[Mr Joe Benton in the Chair] — Careers Guidance

Part of the debate – in Westminster Hall at 2:01 pm on 16th May 2013.

Alert me about debates like this

Photo of Nicholas Dakin Nicholas Dakin Opposition Whip (Commons) 2:01 pm, 16th May 2013

It is a great pleasure to serve under your chairmanship, Mr Benton, and to follow Craig Whittaker, who talks of his steel roots. I represent a steel town, so I hope that a thread of steel runs through this debate, which started so well with the Chair of the Select Committee elegantly setting out his stall. He explained why the Committee described the transfer as having been handled “regrettably” and the fact that the resources were not passed to schools along with the responsibility. I was pleased too to hear my hon. Friend Pat Glass express disappointment at the Government’s defensive reaction to the report.

The Minister does not have to be defensive. He has the opportunity today to respond to the concerns that are expressed and stride forward rather than glance backwards. Knowing the Minister as I do, I am sure that that is what he will do at the end of the debate.

The hon. Member for Calder Valley explained very well the need for careers guidance to be seen not only in a national context but in a local one, too, and to be matched to the needs of the local region and local area. For the past year, I have been privileged to serve as chair of the Humber Skills Commission, on behalf of the Humber local enterprise partnership, which has people from large and small businesses from across the region represented on its board.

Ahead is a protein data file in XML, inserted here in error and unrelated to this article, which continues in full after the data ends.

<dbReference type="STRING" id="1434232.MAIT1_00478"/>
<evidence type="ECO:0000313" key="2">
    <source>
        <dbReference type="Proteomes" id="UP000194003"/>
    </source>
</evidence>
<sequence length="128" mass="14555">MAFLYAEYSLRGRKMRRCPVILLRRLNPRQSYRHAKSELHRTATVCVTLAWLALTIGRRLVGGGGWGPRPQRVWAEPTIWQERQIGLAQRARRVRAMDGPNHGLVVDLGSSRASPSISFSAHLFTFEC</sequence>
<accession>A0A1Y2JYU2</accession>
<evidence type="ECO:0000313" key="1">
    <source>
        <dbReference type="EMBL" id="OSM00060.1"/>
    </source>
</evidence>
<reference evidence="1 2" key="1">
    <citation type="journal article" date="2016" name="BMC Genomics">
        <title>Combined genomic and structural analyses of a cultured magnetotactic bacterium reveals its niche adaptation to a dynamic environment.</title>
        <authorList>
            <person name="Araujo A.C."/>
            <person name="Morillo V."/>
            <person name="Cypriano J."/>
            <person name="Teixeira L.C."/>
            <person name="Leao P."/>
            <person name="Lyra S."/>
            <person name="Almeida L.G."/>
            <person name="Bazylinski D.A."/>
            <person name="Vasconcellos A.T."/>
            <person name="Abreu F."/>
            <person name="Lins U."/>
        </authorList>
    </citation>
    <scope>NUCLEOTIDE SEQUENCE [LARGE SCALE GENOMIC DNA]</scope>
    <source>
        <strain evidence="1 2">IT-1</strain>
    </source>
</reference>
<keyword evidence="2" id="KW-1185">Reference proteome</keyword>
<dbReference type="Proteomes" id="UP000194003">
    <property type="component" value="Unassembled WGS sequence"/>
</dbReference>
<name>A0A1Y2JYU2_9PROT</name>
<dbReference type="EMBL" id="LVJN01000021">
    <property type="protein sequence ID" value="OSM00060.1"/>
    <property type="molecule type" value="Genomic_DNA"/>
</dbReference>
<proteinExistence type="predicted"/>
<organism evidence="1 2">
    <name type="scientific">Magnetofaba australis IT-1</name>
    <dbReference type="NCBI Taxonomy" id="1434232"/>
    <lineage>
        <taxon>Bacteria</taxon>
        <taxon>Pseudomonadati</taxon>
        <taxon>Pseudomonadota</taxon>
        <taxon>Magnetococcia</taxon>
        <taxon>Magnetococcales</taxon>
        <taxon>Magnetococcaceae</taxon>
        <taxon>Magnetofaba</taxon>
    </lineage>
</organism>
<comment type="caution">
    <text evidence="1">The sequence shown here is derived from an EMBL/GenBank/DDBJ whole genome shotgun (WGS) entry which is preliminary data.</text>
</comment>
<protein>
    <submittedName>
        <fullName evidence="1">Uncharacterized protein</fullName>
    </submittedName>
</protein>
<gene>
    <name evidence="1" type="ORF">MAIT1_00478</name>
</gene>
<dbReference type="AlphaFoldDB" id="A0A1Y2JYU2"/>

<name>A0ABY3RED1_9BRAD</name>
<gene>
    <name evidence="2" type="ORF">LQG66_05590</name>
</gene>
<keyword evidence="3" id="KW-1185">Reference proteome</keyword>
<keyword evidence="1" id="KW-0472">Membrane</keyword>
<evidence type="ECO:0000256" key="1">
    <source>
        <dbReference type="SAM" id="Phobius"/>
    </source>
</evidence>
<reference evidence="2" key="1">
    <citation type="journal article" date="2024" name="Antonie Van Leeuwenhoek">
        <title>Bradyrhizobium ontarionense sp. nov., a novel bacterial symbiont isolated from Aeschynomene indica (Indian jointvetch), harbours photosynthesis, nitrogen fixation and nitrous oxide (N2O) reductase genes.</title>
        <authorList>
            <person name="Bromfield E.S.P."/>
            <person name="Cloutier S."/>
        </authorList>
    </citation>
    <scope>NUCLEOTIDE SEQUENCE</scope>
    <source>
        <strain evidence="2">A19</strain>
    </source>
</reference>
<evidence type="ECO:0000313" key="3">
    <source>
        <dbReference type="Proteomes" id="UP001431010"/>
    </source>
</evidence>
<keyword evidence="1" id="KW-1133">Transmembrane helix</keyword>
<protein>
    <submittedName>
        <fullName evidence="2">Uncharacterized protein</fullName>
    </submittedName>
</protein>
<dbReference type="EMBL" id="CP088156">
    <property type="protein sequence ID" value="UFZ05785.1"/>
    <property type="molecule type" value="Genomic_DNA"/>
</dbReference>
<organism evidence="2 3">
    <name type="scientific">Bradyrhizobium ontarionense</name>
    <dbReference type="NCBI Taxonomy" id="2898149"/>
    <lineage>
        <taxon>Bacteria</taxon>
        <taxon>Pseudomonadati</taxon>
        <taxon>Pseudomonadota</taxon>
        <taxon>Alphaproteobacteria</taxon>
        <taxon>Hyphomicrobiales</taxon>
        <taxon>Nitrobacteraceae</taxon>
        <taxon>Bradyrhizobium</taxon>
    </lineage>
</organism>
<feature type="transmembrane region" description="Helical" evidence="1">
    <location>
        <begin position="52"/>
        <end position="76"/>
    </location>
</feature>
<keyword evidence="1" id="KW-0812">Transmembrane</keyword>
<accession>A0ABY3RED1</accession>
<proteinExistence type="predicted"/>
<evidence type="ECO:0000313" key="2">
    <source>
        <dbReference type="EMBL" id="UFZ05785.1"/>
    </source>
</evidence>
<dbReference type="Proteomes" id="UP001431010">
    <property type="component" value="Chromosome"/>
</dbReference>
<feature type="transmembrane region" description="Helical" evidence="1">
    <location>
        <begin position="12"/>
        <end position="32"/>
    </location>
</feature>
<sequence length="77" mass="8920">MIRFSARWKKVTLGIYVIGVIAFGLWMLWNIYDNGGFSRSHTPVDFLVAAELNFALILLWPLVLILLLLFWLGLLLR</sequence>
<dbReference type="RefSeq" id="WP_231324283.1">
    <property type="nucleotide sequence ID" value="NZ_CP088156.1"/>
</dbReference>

When I took both written and oral evidence from businesses across the Humber, I heard what they were saying about the challenges in skills that face them. To my surprise, career education and guidance came out as a strong concern; indeed, it is one of the prime areas in our report, which we are finalising at the moment.

Let me pause to pick out the points that the commission highlighted. Interestingly, those points, which come from a regional perspective, accord with what the Select Committee has found nationally. First, it was noted that information, advice and guidance is frequently not impartial or focused enough. Secondly, many young people do not know about the roles that are available; they are just not aware of the jobs and roles that are available either locally or nationally. As the Chair of the Select Committee said, there is a mismatch between what they might be interested in and what jobs are there. Thirdly, it was said that we need more employers involved in mentoring and coaching, but we need an infrastructure to make that happen. If the money has been taken away and the responsibility transferred, how does that happen?

Fourthly, the commission noted that labour market information in insufficient and restricted—a key point made by the Chair of the Select Committee at the start of the debate. Career opportunities need to be sold to young people, so a process is needed by which their eyes are opened. The hon. Member for Calder Valley talked about inspirational teachers, but we could have inspirational careers advisers, too.

The commission also said that parents need to understand the opportunities that are available for their children. It is important that they have access to advice and guidance as well. There is a lack of information with regard to opportunities in the offshore wind industry and the supply chain. Given that there is a big opportunity in such an industry, it was quite a stark moment to realise how little was known about it within the educational system, which needs to be preparing people for the jobs of today and tomorrow and not the jobs of yesterday.